We had recently written about an order that was passed by the Controller General of Patent, designs and Trademarks restricting the amendments that can be made to a trademark application and hoped that IPAA would appeal this matter. It has come to our notice that IPAA in fact took up this matter before the Delhi High Court and the Court quashed the order passed by the Controller General of Patent, Designs and Trademarks on October 9, 2014.
The petitioners argued that by virtue of Section 22 of the Trademarks Act, the nature of amendments to applications for registration of trademarks cannot be limited by the Controller General (CG). However, the Court dealt with a different question and suggested that what needs to be looked into is whether CG can direct that amendments will not be allowed when the statute grants power to the Registrar of Trademarks to amend or correct ‘any error’. They cited judicial precedents stating that quasi-judicial bodies are not required to act under the guidelines or directives and if these guidelines are administrative in nature, the CG may issue such guidelines.
The Court also laid down the powers exercised by the Registrar under Section 22 of the Act in order to come to the conclusion that the office is a quasi-judicial one. They made reference to the definition of the Registrar as per Section 2 (ze) as a Tribunal, powers of the civil court entrusted in the Registrar, discretionary powers under Section 128, power to grant remedy in an appeal and lastly, powers vested in the Registrar by virtue of Section 22.
Through this the Court came to the conclusion that the Registrar is a quasi-judicial and not administrative or adjudicatory authority. In furtherance to this, they stated that the Registrar has the power to give opportunity to the parties to be heard and decide based on objective considerations.
On the point of whether the CG can make such orders, the Court opined that since the Registrar is a quasi-judicial body, it cannot take dictates from anyone, even if it is a person in a superior position. They made reference to the case of The Joint Action Committee of Airlines Pilots Associations of India Vs. The Director General of Civil Aviation where it was held that even in a democratic set-up, people in key positions cannot take decisions and expect them to be carried out if those commands have no sanctity in law. Drawing an analogy to the present petition, they stated that if such decisions are acted upon by a statutory authority (the Registrar in this case), it would be patently illegal.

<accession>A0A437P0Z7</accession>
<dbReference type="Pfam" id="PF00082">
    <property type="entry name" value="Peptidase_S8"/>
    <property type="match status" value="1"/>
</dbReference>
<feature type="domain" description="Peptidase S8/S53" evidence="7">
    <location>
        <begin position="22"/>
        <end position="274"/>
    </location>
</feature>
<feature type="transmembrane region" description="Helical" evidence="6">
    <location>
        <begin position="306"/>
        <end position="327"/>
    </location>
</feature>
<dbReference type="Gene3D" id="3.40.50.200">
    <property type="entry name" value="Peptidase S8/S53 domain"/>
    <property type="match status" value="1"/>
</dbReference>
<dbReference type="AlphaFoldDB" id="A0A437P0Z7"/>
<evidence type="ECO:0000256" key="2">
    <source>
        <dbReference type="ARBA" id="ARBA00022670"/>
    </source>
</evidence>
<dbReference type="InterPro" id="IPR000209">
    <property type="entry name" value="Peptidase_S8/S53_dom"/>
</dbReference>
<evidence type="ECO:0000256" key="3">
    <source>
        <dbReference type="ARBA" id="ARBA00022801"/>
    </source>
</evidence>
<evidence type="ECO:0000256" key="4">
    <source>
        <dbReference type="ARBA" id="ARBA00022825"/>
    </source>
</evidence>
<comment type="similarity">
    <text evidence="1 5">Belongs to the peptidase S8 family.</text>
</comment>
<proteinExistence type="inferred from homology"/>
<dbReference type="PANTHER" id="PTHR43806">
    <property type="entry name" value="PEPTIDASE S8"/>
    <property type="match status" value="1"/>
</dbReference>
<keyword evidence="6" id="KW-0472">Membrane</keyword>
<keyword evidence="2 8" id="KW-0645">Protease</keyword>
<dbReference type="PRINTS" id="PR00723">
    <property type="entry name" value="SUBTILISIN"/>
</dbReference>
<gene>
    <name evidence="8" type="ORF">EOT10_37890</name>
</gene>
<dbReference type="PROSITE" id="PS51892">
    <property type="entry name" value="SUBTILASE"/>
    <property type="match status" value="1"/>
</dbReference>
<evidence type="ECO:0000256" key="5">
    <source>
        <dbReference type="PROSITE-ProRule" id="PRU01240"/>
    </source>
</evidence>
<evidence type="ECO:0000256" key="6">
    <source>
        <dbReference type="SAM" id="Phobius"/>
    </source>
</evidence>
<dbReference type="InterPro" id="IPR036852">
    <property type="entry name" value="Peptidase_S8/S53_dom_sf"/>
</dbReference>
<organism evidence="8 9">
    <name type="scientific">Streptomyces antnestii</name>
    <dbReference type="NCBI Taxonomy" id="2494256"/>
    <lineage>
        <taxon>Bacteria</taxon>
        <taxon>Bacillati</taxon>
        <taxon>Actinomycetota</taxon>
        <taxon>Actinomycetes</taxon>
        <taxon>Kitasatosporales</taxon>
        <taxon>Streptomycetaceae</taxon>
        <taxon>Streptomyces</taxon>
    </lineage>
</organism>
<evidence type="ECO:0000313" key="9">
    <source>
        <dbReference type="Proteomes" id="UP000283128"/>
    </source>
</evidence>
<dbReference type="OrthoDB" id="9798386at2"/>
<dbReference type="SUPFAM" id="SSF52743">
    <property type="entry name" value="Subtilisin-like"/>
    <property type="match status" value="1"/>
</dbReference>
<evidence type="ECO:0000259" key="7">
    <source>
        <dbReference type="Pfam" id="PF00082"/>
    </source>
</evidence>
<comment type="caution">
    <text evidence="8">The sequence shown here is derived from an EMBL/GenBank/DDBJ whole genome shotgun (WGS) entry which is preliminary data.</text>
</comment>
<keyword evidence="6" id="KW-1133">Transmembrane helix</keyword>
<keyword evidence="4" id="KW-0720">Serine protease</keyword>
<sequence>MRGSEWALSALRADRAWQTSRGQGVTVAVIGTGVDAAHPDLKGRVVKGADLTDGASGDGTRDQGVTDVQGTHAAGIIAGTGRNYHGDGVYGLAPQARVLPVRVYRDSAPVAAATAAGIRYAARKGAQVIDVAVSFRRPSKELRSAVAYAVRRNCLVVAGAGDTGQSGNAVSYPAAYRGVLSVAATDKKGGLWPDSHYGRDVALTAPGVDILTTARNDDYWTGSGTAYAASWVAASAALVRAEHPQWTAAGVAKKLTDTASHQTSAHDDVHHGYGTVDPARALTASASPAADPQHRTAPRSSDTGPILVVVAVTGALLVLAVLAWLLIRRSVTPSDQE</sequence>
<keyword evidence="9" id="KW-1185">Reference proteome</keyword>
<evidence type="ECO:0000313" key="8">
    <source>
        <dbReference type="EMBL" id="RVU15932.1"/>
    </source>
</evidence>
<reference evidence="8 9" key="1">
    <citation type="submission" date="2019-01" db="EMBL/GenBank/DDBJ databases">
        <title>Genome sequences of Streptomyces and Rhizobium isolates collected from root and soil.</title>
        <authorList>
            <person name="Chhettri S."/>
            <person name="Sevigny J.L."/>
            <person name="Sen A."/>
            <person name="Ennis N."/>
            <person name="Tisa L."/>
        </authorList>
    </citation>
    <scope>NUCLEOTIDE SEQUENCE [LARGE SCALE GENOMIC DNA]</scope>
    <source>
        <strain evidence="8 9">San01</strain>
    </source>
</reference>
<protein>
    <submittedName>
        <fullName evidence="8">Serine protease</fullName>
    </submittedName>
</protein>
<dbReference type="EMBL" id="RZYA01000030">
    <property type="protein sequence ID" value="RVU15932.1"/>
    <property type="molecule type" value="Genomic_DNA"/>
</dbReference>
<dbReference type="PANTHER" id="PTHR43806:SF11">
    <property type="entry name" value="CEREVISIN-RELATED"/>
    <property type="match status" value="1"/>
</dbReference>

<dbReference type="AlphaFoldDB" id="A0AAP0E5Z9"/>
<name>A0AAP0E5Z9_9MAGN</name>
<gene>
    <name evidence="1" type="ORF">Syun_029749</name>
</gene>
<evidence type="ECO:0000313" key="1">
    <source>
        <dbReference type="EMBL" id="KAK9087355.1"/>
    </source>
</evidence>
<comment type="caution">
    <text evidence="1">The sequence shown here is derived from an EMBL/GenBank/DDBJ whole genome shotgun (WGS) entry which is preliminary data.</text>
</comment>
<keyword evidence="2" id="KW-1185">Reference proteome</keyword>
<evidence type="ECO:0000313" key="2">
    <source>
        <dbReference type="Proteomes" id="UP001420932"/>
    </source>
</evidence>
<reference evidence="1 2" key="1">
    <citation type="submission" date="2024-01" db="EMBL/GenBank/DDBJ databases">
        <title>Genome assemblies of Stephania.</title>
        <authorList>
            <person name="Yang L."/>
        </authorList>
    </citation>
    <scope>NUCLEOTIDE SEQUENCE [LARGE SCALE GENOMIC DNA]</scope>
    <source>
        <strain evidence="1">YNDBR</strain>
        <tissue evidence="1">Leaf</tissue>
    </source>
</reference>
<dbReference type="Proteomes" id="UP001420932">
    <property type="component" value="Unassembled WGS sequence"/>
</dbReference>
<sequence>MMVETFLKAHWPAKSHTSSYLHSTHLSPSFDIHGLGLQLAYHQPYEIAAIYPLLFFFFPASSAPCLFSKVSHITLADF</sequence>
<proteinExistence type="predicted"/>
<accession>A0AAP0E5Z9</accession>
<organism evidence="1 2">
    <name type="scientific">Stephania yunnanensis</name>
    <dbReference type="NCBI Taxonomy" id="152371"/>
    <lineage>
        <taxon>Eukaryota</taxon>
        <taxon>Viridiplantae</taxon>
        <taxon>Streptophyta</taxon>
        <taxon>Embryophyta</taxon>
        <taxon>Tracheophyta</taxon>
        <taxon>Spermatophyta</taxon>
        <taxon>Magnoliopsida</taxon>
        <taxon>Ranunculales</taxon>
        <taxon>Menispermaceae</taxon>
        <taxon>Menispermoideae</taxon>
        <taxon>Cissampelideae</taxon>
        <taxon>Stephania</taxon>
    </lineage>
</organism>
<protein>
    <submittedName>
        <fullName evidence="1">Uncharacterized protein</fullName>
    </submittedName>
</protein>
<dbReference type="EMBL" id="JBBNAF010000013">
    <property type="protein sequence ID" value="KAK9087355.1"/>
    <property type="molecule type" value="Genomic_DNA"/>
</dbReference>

They called into question the argument made by the Respondent that there is no bar on the rights of the applicants because they can abandon their application and file a fresh application with the proposed amendments. The Court drew an analogy from a judicial precedent and raised a question on whether the Chief Justice can issue a general directions to the High Court judges as to what kind of pleadings and amendments should be allowed. They answered in the negative and accordingly stated that the order of the CG was on the same footing and that it cannot stand.
The last para of the decision which sums up the case in point states as follows:
“The Registrar of Trademarks has to, on case to case basis, decide whether the amendment claimed, even if to prepone the date of commencement of use of trademark sought to be registered, is as an afterthought, to meet the objection filed to registration and thus in abuse of the procedure for amendment or bona fide and there can be no general order that no such amendment shall be allowed.”
I’m sure this decision of the Delhi High Court comes as a relief to trademark lawyers in India who have been anxious to know the fate of pending amendments in the trademarks applications filed by them. We only hope that the Registry deals with these amendments in a swift manner and these amendments (if allowed by the Registry) see the light of day!